Mimosa pudica is a rather exciting succulent. It’s also known as the “sensitive plant” because its leaves fold inward and droop down when touched. Mimosa pudica is a very low-maintenance plant, perfect for novice gardeners.
It is one of the easiest houseplants to grow and maintain. The small touches—the graceful, drooping branches and green-and-white leaves—make it unique and attractive to almost any home or office. In this article, you’ll learn how to grow Mimosa pudica in your garden.
Mimosa pudica is a small plant that grows in tropical areas, such as Central and South America. The name Mimosa pudica comes from the Latin “memos,” meaning “actor” or “mime,” and “pudica,” meaning “bashful” or “shy.” This refers to the plant’s ability to fold its leaves and droop when touched. It’s also known as the sensitive, sleepy, and touch-me-not plant.
Despite its nickname, Mimosa pudica is not related to the true mimosas in a different family of plants. It is a member of the legume family (Fabaceae) and is related to other legumes such as alfalfa, clover, and beans.
Mimosa pudica is a perennial herb that exhibits rapid plant movement. The compound leaves fold inward and droop when touched or shaken, defending itself from harm, and re-open a few minutes later. The species is native to South America but has been introduced elsewhere. In some areas, it has become invasive.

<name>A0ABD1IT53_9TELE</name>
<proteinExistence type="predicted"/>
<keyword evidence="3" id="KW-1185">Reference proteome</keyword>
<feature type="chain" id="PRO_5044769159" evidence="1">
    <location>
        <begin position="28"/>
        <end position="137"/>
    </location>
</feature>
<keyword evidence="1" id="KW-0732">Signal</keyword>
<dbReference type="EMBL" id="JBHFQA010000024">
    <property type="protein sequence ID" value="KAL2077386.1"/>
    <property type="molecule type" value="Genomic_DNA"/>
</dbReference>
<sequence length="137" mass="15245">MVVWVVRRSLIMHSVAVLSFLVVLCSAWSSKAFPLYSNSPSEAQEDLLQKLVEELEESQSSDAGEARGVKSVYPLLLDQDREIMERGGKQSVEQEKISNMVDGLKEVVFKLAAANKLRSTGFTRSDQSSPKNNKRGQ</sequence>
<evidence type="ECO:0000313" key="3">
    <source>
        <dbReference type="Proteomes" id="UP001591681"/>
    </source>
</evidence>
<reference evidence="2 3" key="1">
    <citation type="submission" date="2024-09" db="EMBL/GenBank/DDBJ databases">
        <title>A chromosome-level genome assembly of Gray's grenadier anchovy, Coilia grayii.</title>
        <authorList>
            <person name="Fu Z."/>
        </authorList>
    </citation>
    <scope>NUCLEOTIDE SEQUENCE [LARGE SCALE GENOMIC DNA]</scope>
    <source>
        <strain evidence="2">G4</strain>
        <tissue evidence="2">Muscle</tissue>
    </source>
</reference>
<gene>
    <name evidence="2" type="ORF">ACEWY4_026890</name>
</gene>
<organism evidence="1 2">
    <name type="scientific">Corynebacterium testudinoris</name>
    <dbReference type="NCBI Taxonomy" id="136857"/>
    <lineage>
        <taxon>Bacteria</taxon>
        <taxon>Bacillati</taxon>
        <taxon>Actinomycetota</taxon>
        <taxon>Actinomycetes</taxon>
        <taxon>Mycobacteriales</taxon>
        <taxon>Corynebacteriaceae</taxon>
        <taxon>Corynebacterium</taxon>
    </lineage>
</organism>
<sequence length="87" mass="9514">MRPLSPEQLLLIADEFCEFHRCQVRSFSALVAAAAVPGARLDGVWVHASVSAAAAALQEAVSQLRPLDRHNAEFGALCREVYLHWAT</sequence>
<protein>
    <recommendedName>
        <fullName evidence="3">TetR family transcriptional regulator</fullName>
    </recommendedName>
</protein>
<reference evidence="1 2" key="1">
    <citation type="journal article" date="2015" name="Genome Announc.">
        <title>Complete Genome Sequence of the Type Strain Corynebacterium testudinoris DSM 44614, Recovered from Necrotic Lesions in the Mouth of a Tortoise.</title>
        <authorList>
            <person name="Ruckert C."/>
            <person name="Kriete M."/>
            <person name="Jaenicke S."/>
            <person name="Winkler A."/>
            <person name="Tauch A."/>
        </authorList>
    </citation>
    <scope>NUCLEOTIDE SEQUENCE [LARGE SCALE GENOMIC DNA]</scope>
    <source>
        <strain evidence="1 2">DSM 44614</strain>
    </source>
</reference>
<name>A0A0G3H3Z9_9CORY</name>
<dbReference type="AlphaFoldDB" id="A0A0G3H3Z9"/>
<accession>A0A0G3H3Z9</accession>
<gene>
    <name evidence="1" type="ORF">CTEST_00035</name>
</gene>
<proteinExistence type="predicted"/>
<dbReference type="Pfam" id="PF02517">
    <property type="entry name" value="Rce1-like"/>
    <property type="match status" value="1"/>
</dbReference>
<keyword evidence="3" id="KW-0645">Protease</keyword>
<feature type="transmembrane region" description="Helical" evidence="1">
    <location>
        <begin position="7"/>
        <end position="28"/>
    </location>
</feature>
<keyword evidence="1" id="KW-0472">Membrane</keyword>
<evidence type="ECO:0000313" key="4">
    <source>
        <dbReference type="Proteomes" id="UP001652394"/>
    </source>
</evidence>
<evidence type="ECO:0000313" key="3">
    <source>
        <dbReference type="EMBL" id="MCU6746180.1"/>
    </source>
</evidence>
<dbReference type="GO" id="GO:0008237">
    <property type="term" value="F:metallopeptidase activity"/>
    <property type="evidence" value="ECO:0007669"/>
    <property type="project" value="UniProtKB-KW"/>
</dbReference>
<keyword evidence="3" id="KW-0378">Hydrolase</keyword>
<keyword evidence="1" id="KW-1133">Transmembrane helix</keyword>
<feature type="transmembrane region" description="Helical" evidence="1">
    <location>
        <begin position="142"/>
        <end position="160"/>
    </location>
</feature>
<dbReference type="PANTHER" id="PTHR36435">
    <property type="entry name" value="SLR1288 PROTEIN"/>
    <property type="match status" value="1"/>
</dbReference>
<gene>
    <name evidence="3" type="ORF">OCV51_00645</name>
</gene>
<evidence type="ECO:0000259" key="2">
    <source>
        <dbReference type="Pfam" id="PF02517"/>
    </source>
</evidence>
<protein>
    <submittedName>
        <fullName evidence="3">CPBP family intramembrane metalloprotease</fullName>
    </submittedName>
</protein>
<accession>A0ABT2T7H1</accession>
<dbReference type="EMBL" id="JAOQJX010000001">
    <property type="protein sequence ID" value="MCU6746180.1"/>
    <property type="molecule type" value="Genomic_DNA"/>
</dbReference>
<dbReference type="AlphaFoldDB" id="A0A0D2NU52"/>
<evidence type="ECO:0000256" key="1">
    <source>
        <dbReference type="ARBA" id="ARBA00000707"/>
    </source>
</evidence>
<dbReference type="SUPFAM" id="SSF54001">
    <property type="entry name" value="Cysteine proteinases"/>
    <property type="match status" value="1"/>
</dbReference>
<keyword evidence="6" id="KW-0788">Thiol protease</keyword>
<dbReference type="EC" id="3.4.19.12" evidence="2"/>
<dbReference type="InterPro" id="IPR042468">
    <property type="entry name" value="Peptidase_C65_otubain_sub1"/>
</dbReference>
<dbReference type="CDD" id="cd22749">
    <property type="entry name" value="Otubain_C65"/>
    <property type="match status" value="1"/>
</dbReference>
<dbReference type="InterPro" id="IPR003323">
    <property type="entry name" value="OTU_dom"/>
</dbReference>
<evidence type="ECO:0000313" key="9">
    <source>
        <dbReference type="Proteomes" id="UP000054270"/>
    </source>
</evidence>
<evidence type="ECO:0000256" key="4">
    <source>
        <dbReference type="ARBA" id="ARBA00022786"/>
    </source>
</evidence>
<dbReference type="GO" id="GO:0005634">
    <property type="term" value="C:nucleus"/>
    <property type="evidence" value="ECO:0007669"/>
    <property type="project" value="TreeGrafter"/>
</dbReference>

Mimosa pudica needs bright, filtered light. Direct sun will burn the leaves—find a place near a window with sheer curtains or blinds, or grow it under fluorescent lights or a combination of fluorescent and incandescent bulbs. If the leaves start to yellow, it’s getting too much light.
When caring for your mimosa pudica, it’s important to keep in mind that it needs moist soil. However, you must be sure that the plant will die with good drainage. O wet, the plant will pass, so don’t overwater it. If you are using a pot without drainage holes, use rocks to line the bottom of the pot and allow for excess water to drain away from the roots of your mimosa pudica.
Humidity and Temperature
Another important thing you’ll need to consider when caring for your mimosa pudica is humidity. These tropical plants do best if they’re kept in conditions with at least 50% humidity. You can achieve this by misting your plant with water on a daily basis, or simply placing other humidity-loving plants nearby. If you keep multiple of these sensitive types around each other, the increased moisture in the air will be beneficial for all of them.
Alternatively, growing mimosa pudica in a closed terrarium will also help maintain high levels of humidity, as the moisture that evaporates from the soil and leaves has nowhere to go but back onto the plant itself.
As mentioned above, mimosa pudica prefers warm temperatures. The temperature of your home should ideally be kept above 70°F (21°C) during the day and 60°F (15°C) in the evening. Temperatures of 70-90°F (21-32°C) are best for this plant. However, it can survive at temperatures as low as 50°F (10°C), but it won’t grow well at all in cool conditions. If you put your plant in a cold room or near an air conditioner where the temperature drops below 50 °F/10 °C, then your plant will die very quickly. Mimosa pudica cannot survive frost under any circumstances whatsoever.